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A Kushum horse standing in a field of grass.Also Known By: Kushumskaya (Russian), West Kazakh Saddle-Draft


The Kushum breed was developed at Pytimarsk and Furman studs in Urals region of Kazakhstan from 1931 to 1976. The breed was developed largely from trotter, Thoroughbred, Don, Budyonny and Kazakh breeding.


Originally, the goal was to develop, on the basis of the native Kazakh horses, a good army mount suitable for keeping in taboons all the year round. Kazakh mares were crossed with Thoroughbreds and half breeds, as well as the trotters, to obtain larger size and to improve gaits.


To retain the Kazakhs' high adaptability to taboon management while maintaining and improving the size and action, the crossbreds were mated with Don stallions. The three-way crosses were subsequently bred inter se. As a result, a new breed was developed, characterized by high adaptability, large size and good versatile working qualities.


Its high adaptability to local conditions, reflected in increased weight gain in spring and autumn, renders the Kushum suitable for meat and milk production. Its large size and live weight guarantee a high yield of horse meat.


The characteristic features of the Kushum are a solid build of a saddle-harness horse type; the head is large but nor coarse; the neck is average in length and fleshy; the withers are pronounced; the back is long and flat; the croup is well muscled but, not long enough; the chest is broad and deep; the legs are properly set. The stallions' measurement (in cm) are: height at withers 159, oblique body length 161, chest girth 187, cannon bone girth 20.5. The live weight is 520-550 kg. The mares measure 154, 157, 182 and 19.2 respectively. The colors are bay and chestnut.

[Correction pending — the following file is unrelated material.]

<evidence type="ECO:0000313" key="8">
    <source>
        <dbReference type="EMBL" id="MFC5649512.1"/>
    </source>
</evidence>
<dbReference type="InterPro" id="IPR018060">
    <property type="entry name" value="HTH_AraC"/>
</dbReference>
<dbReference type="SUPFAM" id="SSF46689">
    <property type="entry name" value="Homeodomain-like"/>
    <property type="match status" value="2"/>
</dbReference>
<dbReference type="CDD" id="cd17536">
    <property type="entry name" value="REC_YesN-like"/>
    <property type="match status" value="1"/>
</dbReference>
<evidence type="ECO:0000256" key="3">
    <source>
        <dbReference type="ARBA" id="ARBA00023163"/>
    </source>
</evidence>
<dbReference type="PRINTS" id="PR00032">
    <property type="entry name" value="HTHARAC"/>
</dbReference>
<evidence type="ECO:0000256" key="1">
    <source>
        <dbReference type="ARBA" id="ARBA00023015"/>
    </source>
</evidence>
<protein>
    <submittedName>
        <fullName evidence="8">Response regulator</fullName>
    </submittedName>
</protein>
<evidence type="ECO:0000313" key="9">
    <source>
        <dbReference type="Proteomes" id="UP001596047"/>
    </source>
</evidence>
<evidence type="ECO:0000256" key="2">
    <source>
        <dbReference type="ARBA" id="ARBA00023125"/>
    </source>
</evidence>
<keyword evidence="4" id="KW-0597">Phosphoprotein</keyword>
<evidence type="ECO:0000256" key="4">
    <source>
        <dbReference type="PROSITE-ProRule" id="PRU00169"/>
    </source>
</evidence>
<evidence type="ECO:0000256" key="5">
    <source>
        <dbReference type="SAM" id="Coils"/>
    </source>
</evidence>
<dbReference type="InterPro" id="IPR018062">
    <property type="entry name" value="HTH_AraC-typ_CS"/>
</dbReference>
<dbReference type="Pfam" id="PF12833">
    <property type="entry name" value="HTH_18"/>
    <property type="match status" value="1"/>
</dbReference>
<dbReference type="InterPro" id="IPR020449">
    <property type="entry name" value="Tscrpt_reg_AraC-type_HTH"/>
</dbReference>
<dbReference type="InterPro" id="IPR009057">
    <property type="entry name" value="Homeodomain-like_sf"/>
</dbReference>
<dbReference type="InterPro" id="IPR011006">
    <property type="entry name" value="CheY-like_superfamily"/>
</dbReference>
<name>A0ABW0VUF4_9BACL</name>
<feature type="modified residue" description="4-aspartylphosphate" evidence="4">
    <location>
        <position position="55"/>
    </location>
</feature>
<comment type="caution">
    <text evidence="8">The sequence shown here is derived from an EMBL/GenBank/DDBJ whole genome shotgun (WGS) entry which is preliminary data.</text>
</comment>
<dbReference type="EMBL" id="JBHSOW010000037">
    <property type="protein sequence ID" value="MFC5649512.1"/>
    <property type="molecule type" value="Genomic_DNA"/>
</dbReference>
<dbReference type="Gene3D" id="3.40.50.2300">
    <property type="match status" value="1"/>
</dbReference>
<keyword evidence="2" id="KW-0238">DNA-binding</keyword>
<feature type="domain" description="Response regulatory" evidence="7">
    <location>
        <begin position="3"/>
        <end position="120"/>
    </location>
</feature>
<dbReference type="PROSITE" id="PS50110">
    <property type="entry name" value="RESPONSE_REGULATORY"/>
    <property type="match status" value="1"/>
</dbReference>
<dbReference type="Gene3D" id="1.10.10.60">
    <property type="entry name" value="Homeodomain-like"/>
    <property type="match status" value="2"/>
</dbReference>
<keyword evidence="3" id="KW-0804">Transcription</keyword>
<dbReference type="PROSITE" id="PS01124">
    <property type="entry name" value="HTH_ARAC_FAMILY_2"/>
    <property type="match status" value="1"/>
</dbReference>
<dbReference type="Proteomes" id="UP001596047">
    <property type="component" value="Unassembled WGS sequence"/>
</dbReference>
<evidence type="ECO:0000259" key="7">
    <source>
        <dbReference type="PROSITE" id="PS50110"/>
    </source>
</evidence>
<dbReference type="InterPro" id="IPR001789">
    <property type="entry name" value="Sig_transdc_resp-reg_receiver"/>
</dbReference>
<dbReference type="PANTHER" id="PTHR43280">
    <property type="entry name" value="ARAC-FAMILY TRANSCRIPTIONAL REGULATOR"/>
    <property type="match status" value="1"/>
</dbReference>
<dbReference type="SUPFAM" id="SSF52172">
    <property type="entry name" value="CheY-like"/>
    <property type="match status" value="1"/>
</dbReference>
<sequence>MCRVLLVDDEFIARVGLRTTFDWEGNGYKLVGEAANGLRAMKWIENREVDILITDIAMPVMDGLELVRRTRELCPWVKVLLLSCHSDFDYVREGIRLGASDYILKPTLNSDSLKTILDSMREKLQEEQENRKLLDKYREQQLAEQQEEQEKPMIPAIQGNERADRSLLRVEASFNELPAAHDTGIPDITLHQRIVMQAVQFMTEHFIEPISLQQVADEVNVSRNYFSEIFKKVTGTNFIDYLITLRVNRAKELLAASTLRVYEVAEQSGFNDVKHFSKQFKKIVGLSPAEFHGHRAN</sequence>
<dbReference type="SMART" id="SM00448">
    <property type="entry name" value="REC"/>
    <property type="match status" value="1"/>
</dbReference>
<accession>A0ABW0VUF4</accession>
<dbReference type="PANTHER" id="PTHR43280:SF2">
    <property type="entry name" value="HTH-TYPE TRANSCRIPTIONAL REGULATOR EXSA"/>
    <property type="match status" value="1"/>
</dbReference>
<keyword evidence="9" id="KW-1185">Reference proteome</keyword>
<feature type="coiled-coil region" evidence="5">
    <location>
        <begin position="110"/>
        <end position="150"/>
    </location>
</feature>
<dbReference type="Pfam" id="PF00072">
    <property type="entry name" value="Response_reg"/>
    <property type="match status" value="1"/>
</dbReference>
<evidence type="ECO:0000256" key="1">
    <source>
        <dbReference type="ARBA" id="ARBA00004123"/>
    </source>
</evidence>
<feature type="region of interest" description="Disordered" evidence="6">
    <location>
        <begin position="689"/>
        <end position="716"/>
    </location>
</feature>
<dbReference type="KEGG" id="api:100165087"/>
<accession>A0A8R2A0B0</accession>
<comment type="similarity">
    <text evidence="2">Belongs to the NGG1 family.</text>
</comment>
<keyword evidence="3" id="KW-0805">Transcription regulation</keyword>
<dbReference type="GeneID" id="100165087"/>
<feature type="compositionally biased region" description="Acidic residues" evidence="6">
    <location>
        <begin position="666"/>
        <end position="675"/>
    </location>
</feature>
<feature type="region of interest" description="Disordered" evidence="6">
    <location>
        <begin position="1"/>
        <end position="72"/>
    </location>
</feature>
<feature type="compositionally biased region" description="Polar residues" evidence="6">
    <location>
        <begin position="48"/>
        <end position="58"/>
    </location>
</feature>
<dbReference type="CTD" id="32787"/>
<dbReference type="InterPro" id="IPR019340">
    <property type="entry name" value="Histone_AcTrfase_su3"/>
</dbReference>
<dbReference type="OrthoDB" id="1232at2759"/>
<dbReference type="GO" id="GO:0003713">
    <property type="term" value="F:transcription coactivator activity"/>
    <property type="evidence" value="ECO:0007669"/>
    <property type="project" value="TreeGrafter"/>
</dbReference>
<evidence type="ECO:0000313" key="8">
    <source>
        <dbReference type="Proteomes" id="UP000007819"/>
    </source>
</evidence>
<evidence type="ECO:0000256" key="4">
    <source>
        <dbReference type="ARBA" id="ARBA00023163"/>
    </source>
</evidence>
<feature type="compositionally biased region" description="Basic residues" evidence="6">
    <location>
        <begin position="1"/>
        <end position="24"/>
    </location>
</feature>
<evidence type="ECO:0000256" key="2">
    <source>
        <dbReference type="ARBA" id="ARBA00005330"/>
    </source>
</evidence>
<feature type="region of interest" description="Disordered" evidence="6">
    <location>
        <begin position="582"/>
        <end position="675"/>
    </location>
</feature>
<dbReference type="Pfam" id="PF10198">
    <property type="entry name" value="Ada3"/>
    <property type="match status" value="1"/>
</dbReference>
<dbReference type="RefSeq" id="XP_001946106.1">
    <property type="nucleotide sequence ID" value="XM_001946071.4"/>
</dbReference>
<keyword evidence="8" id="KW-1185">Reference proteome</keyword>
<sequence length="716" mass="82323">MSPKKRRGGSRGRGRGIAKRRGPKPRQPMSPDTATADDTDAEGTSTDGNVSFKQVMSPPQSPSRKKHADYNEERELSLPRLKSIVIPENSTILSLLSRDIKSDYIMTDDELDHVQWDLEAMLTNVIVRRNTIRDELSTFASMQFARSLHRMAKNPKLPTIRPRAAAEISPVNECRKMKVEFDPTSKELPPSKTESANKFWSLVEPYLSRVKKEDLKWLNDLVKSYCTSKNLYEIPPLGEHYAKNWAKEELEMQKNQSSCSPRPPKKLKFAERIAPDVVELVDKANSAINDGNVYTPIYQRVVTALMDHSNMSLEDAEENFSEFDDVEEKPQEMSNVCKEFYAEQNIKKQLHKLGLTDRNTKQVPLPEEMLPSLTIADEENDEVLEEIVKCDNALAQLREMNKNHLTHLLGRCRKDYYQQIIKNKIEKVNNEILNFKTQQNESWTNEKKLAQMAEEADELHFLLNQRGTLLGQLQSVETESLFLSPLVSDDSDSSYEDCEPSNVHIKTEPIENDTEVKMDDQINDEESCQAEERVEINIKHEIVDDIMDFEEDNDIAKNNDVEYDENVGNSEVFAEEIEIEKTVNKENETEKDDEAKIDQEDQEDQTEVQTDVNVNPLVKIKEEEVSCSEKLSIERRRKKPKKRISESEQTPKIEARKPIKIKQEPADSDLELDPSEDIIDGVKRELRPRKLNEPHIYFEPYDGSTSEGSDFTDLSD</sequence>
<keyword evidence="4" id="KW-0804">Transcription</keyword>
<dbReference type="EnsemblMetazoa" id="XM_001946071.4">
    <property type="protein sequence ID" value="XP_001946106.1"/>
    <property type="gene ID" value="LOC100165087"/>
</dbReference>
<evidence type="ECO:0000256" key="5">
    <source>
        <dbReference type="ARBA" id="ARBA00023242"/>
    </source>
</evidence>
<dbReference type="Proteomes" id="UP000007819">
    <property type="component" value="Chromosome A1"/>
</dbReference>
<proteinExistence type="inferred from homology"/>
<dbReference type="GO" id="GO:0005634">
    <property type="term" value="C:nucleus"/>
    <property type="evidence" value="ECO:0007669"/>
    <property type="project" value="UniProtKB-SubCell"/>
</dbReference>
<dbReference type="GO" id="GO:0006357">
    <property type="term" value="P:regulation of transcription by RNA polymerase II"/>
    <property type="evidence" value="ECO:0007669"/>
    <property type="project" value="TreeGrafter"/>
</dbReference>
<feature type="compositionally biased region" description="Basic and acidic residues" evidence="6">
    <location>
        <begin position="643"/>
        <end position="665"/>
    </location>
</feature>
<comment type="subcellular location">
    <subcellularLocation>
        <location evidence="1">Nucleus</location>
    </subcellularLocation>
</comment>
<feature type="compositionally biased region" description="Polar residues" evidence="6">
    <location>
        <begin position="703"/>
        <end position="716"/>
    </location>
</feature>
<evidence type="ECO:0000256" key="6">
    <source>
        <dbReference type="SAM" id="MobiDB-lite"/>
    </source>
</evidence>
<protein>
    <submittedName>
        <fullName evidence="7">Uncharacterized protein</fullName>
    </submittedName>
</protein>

A pregnant Kushum mare standing in a field.The Kushum is versatile and has high endurance. In all-day tests, the best results were 214 and 280 km. The record horse did 100 km in 4 hr and 11 min. In 20 km harness tests at the trot with a pull of 28 kg the best time was 5 min 54 sec; walking time for the same distance with a pull of 70 kg was 16 min 44 sec. The mares' average daily milk yield is 13-14 liters. One kilogram of live weight gain requires an average of 8 fodder units.


With taboon management the Kushum shows fertility and sound health. Eighty to 84 foals per 100 mares survive to one year of age.


The breed comprises three intra-breed types, the basic, the heavily muscled and the saddler. Six lines are being formed. The breed is mainly Pyatimarsk and Krasnodon studs. The outlook is for development through pure breeding.



Dmitriez, N.G. and Ernst, L.K. (1989) Animal Genetic Resources of the USSR. Animal Production and Health Paper Publ. by FAO, Rome, 517 pp.


Mason, I.L. 1996. A World Dictionary of Livestock Breeds, Types and Varieties. Fourth Edition. C.A.B International. 273 pp.

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